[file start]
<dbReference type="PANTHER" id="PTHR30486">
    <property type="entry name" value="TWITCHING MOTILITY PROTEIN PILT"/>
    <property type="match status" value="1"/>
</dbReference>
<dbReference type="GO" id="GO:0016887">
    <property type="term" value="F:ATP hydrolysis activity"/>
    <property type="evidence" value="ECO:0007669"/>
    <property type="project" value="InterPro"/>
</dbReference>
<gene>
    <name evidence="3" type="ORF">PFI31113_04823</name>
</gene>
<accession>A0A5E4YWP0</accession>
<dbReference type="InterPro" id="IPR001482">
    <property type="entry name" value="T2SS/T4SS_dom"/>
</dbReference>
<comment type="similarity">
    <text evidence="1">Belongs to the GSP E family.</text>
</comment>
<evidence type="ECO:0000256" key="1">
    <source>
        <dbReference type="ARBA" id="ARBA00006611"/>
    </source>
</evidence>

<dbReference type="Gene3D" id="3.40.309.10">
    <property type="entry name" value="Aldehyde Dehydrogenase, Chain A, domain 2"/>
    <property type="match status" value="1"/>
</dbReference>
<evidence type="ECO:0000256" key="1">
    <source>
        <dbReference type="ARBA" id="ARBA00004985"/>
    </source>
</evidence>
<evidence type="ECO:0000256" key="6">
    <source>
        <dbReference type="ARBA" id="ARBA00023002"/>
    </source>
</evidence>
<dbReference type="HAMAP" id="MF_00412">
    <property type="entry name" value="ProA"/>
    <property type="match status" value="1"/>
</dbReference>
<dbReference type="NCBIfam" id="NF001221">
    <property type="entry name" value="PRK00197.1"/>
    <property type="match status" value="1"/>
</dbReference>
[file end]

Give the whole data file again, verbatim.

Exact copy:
<dbReference type="PANTHER" id="PTHR30486">
    <property type="entry name" value="TWITCHING MOTILITY PROTEIN PILT"/>
    <property type="match status" value="1"/>
</dbReference>
<dbReference type="GO" id="GO:0016887">
    <property type="term" value="F:ATP hydrolysis activity"/>
    <property type="evidence" value="ECO:0007669"/>
    <property type="project" value="InterPro"/>
</dbReference>
<gene>
    <name evidence="3" type="ORF">PFI31113_04823</name>
</gene>
<accession>A0A5E4YWP0</accession>
<dbReference type="InterPro" id="IPR001482">
    <property type="entry name" value="T2SS/T4SS_dom"/>
</dbReference>
<comment type="similarity">
    <text evidence="1">Belongs to the GSP E family.</text>
</comment>
<evidence type="ECO:0000256" key="1">
    <source>
        <dbReference type="ARBA" id="ARBA00006611"/>
    </source>
</evidence>

<dbReference type="Gene3D" id="3.40.309.10">
    <property type="entry name" value="Aldehyde Dehydrogenase, Chain A, domain 2"/>
    <property type="match status" value="1"/>
</dbReference>
<evidence type="ECO:0000256" key="1">
    <source>
        <dbReference type="ARBA" id="ARBA00004985"/>
    </source>
</evidence>
<evidence type="ECO:0000256" key="6">
    <source>
        <dbReference type="ARBA" id="ARBA00023002"/>
    </source>
</evidence>
<dbReference type="HAMAP" id="MF_00412">
    <property type="entry name" value="ProA"/>
    <property type="match status" value="1"/>
</dbReference>
<dbReference type="NCBIfam" id="NF001221">
    <property type="entry name" value="PRK00197.1"/>
    <property type="match status" value="1"/>
</dbReference>